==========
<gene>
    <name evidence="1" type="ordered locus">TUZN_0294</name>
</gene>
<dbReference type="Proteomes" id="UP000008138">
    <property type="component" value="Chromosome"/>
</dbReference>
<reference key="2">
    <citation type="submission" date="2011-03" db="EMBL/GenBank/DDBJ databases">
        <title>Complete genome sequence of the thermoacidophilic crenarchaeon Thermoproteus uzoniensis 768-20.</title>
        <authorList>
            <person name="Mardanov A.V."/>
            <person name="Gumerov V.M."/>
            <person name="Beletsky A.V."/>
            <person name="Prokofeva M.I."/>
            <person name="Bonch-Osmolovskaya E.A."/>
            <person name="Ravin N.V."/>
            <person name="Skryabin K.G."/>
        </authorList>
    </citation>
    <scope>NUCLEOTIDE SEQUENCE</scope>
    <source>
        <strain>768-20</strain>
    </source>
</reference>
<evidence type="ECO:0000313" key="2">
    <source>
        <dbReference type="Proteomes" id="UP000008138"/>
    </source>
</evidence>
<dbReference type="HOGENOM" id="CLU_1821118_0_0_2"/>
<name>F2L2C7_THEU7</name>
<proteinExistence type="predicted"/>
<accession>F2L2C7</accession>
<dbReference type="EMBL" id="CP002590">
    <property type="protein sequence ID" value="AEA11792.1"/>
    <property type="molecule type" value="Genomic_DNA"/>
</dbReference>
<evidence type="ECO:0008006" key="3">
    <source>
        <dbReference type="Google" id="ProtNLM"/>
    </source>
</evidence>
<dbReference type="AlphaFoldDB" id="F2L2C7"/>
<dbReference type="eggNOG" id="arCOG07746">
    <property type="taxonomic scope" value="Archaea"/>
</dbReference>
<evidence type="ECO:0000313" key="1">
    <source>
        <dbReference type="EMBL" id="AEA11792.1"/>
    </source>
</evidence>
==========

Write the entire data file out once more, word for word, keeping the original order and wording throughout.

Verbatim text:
<gene>
    <name evidence="1" type="ordered locus">TUZN_0294</name>
</gene>
<dbReference type="Proteomes" id="UP000008138">
    <property type="component" value="Chromosome"/>
</dbReference>
<reference key="2">
    <citation type="submission" date="2011-03" db="EMBL/GenBank/DDBJ databases">
        <title>Complete genome sequence of the thermoacidophilic crenarchaeon Thermoproteus uzoniensis 768-20.</title>
        <authorList>
            <person name="Mardanov A.V."/>
            <person name="Gumerov V.M."/>
            <person name="Beletsky A.V."/>
            <person name="Prokofeva M.I."/>
            <person name="Bonch-Osmolovskaya E.A."/>
            <person name="Ravin N.V."/>
            <person name="Skryabin K.G."/>
        </authorList>
    </citation>
    <scope>NUCLEOTIDE SEQUENCE</scope>
    <source>
        <strain>768-20</strain>
    </source>
</reference>
<evidence type="ECO:0000313" key="2">
    <source>
        <dbReference type="Proteomes" id="UP000008138"/>
    </source>
</evidence>
<dbReference type="HOGENOM" id="CLU_1821118_0_0_2"/>
<name>F2L2C7_THEU7</name>
<proteinExistence type="predicted"/>
<accession>F2L2C7</accession>
<dbReference type="EMBL" id="CP002590">
    <property type="protein sequence ID" value="AEA11792.1"/>
    <property type="molecule type" value="Genomic_DNA"/>
</dbReference>
<evidence type="ECO:0008006" key="3">
    <source>
        <dbReference type="Google" id="ProtNLM"/>
    </source>
</evidence>
<dbReference type="AlphaFoldDB" id="F2L2C7"/>
<dbReference type="eggNOG" id="arCOG07746">
    <property type="taxonomic scope" value="Archaea"/>
</dbReference>
<evidence type="ECO:0000313" key="1">
    <source>
        <dbReference type="EMBL" id="AEA11792.1"/>
    </source>
</evidence>